With high-quality pasture always seemingly in short supply, oats and Italian ryegrass might be the surest way to have the high quality needed by your cattle, says Bruce Anderson, University of Nebraska Extension forage specialist.

Anderson likes oat forage because it grows during spring, a time when rain is likely and the moisture is used efficiently. In addition, oats can be grazed earlier than anything else planted this spring.

“Once it gets 5-6 in. tall, it quickly can shoot up to 12 in. in almost no time. Unfortunately, once oats gets that tall it may not stool out, tiller and regrow after grazing very well. So it’s important to start grazing early when oats get 6-8 in. tall to stimulate it to form new tillers.”

After this first grazing, Anderson suggests keeping regrowth between 6 and 16 in. tall. Begin with a light stocking rate, about one animal every two acres, then adjust animal numbers as oat growth changes.

“For a longer grazing season, plant a mixture of oats and Italian ryegrass. Oats comes on strong early while Italian ryegrass tends to wait until June before it grows rapidly. Then it just keeps growing high-quality leaves the rest of the year if moisture is available,” he says.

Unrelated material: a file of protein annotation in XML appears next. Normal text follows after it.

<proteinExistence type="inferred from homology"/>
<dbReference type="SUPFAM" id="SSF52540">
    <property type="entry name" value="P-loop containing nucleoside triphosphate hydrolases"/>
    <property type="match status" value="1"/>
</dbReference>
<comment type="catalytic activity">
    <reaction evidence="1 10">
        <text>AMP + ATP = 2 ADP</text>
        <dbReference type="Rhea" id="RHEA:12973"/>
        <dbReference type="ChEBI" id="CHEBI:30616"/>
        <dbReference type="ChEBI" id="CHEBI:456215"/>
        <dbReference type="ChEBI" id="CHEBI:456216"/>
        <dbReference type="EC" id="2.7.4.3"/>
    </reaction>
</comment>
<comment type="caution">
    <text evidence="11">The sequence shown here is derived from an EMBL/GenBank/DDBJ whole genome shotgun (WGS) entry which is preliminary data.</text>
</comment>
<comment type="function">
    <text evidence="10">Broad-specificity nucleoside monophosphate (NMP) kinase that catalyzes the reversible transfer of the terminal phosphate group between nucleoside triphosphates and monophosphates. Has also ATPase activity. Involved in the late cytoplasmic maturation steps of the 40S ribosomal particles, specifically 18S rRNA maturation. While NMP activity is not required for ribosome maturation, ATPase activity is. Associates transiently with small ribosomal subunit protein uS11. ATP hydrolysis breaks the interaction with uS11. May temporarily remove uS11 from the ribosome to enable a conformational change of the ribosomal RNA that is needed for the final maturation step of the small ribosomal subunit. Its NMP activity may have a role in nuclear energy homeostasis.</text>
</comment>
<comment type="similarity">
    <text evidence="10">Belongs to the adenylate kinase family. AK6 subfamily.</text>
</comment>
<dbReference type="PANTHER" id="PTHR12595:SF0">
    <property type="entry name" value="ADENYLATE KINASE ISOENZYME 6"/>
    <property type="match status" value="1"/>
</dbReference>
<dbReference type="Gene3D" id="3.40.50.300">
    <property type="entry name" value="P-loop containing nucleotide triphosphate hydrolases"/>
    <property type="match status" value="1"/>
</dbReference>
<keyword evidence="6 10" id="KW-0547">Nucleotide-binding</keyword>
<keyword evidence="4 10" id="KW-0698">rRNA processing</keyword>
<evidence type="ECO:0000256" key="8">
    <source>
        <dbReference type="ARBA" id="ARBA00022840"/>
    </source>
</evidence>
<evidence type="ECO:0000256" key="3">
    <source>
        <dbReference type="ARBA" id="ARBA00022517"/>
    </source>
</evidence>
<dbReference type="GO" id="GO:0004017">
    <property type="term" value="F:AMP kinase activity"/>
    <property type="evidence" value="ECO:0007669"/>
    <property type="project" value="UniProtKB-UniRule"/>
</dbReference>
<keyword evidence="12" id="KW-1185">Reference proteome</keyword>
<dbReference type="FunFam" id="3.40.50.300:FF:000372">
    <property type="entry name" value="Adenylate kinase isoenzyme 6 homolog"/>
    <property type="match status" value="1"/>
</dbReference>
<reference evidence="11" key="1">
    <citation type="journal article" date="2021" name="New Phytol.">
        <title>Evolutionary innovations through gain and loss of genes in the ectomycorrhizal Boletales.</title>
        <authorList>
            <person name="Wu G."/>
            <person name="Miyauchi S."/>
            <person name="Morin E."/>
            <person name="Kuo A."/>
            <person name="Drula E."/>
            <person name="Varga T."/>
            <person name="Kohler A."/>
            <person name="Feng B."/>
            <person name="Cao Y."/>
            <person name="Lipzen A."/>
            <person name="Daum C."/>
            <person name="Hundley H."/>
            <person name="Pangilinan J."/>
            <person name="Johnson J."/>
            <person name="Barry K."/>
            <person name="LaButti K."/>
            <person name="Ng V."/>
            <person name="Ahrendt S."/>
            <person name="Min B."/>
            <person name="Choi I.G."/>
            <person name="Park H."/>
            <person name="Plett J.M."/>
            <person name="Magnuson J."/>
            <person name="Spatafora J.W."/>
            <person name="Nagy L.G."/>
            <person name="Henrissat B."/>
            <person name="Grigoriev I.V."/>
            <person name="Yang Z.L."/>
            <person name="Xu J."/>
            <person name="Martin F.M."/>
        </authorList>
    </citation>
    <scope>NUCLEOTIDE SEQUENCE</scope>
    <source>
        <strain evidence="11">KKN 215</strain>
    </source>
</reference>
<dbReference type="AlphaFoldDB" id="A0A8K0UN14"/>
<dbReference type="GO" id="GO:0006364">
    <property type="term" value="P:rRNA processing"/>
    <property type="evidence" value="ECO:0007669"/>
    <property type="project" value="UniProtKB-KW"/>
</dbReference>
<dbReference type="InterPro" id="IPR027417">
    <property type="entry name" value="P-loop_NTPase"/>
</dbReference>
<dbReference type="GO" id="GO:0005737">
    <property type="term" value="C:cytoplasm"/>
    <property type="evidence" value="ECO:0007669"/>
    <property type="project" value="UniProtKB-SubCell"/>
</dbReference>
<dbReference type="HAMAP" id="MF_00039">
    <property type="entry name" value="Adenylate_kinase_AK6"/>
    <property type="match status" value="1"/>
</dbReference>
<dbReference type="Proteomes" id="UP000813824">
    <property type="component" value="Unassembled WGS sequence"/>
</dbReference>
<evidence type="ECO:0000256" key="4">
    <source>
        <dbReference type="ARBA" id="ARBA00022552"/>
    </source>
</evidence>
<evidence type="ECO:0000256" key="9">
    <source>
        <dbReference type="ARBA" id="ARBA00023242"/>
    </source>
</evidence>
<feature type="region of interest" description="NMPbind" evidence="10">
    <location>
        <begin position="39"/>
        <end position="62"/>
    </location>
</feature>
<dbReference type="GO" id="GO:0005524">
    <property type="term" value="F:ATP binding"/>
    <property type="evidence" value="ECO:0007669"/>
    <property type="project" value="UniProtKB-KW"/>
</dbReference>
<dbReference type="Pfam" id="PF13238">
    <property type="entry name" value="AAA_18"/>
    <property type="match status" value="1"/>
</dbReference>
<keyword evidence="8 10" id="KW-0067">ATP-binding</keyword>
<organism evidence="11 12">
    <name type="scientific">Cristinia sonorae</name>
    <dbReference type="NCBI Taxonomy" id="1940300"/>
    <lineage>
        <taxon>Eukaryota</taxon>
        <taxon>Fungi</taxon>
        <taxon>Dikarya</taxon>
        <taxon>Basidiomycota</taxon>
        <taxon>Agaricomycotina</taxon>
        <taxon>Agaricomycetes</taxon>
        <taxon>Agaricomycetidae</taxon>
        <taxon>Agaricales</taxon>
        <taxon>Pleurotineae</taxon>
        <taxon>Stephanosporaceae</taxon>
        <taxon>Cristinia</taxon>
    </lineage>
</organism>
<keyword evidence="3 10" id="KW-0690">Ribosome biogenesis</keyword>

For straight oats, Anderson suggests drilling at least 3 bu./acre as soon as possible and oats will be 6-8 in. tall and ready to graze by early May. With good moisture and 40-60 lbs. of nitrogen, oats can provide a couple months of grazing for up to two cows per acre.

“For extended grazing, drill just a couple of bushels of oats, plus around 20 lbs. of Italian ryegrass/acre. Your stocking rate might need to be a little lighter at first, but with some timely moisture you can continue to get great grass all summer and fall,” Anderson says.
-- Bruce Anderson, University of Nebraska forage specialist